Take Advantage of These 15 Thailand Travel Tips

Living in Thailand for several months gave me endless opportunities to screw up (LOL), resulting in tears, extra money spent, and time wasted.

Honestly, these would’ve all been EASILY avoidable had I done just a little more research (I’m not the only one who caves to laziness, right?). So learn from my mistakes and be sure to jot down these Thailand travel tips! (because who wouldn’t want to spare some headache?!)

1) Be aware of taxi scams

One of the biggest Thailand travel tips I can give you!

Taxi drivers are unafraid to take full advantage of travelers’ naivety by circling streets, taking longer routes, or claiming the meter broke so they can charge double. If you enter a taxi and the driver says the meter doesn’t work, leave, and if they offer a flat rate, don’t be afraid to bargain because in most cases they’re charging much more than they should be.

While riding (especially if you’re alone!), have Google Maps open so the driver can see that you’re tracking distance to your destination (and pay attention to where you’re going). This discourages them from intentionally taking wrong turns.

Note: Tuktuks usually cost more than taxis (in relation to distance)

Bangkok traffic during the day
Photo by Connor Williams on Unsplash

2) Not all Thai massages are legit

Thailand is known for its incredible massages, however, it’s vital to check their reviews on TripAdvisor! In more populated areas, many will charge more for a poorly done massage just because of Thailand’s reputation.

Be sure to check upon entering if the facilities are clean. As a budget traveler, don’t choose one just for the price – the exterior often matches the quality inside.

3) Spicy means SPICY

Think you can handle spicy? THINK AGAIN!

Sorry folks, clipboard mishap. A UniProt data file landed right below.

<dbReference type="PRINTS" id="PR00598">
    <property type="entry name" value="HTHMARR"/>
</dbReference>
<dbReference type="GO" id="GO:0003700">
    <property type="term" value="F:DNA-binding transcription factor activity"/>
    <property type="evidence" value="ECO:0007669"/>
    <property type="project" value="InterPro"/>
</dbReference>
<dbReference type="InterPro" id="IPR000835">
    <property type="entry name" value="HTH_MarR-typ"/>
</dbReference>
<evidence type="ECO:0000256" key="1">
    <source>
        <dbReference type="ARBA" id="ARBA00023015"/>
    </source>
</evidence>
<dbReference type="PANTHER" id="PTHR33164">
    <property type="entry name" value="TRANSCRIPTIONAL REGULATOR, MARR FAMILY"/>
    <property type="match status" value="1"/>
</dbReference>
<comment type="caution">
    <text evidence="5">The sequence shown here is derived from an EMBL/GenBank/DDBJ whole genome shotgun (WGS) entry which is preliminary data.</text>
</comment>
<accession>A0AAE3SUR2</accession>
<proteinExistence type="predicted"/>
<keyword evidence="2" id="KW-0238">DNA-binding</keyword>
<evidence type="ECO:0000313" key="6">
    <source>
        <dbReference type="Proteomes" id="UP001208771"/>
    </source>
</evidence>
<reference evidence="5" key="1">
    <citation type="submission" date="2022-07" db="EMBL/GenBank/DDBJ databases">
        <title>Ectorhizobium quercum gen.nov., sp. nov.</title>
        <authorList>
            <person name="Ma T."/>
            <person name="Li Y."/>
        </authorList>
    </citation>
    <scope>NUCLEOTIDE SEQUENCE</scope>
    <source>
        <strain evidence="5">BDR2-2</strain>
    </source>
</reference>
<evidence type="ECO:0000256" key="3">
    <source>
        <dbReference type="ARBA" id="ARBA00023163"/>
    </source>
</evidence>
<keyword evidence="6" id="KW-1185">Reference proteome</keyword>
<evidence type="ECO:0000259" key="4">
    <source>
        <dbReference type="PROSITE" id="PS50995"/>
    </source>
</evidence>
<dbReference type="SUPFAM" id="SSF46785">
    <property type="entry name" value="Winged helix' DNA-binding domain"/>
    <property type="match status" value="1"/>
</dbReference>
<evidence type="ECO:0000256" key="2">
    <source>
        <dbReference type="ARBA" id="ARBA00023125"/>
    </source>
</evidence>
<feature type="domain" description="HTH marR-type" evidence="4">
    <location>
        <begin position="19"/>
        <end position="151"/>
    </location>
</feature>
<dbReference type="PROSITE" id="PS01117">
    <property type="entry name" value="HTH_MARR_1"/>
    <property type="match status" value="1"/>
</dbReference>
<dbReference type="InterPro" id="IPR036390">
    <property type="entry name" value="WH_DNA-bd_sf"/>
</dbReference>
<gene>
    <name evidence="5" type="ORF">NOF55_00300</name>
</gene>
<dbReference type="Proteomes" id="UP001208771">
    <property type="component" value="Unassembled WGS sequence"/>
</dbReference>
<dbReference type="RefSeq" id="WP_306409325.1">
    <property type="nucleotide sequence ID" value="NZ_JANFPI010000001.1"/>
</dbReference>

Spicy takes on a whole new level in Thailand – in fact, their “mild” surpasses most visitors’ expectations of what it should taste like. In touristy areas, you’ll notice they tame down the spice, however, it’s always safest to assume the food is too spicy (better to have the option of adding spice than asking them to remake an entire dish). 

Some useful terms!
Mai-sai-prick (without spice)
Mai-pet (with a little spice)

Thai food from a night market: pad thai and pad see ew

4) Mai pen rai lifestyle – don’t take things too seriously

As you travel around Thailand, you’ll often hear the phrase “mai-pen-rai” which translates to “no big deal” or “it’s okay”.

This is essentially their mantra to life – they don’t harp on mishaps and instead are very “go with the flow”. If an inconvenience happens, it’s fine – no one causes a scene or gets angry. Though they may be agitated, no one outwardly shows it.

As a budget traveler, I’ve been frustrated and was appalled by the “lack of care”, but it isn’t that – it’s just their way of life!

So from one traveler to another, don’t have a strict schedule because many times things will go unplanned – go with the flow!

5) “Thai time” is a real thing

Just as we say “Hawaiian time” here in Hawai’i, in Thailand, time is even more fluid.

If a bus runs late, it’s no big deal and everyone waits patiently for the next. I’ve had friends wait hours for a late bus without receiving an apology or an accurate estimated time. Time is a very loose term, so don’t expect punctuality, and be sure to give yourself lots of flexibility while traveling around Thailand.

6) Beware of human trafficking photo opportunities

As someone who clearly stands out as a foreigner, there were several instances where strangers walked up asking to take my picture. I quickly learned that while some ask for photos for that “celebrity vibe”, others use it as a tactic for human trafficking.

They’ll take photos, send it off to be posted online, and watch you go about your day. When they see you’re vulnerable (i.e. intoxicated, walking alone), that’s when they’ll attack.

If there’s anything you take away from these Thailand travel tips, let it be this – always be alert and say no to photos (it doesn’t hurt to be safe).

Patong beach in Phuket, Thailand

7) Always have cash on hand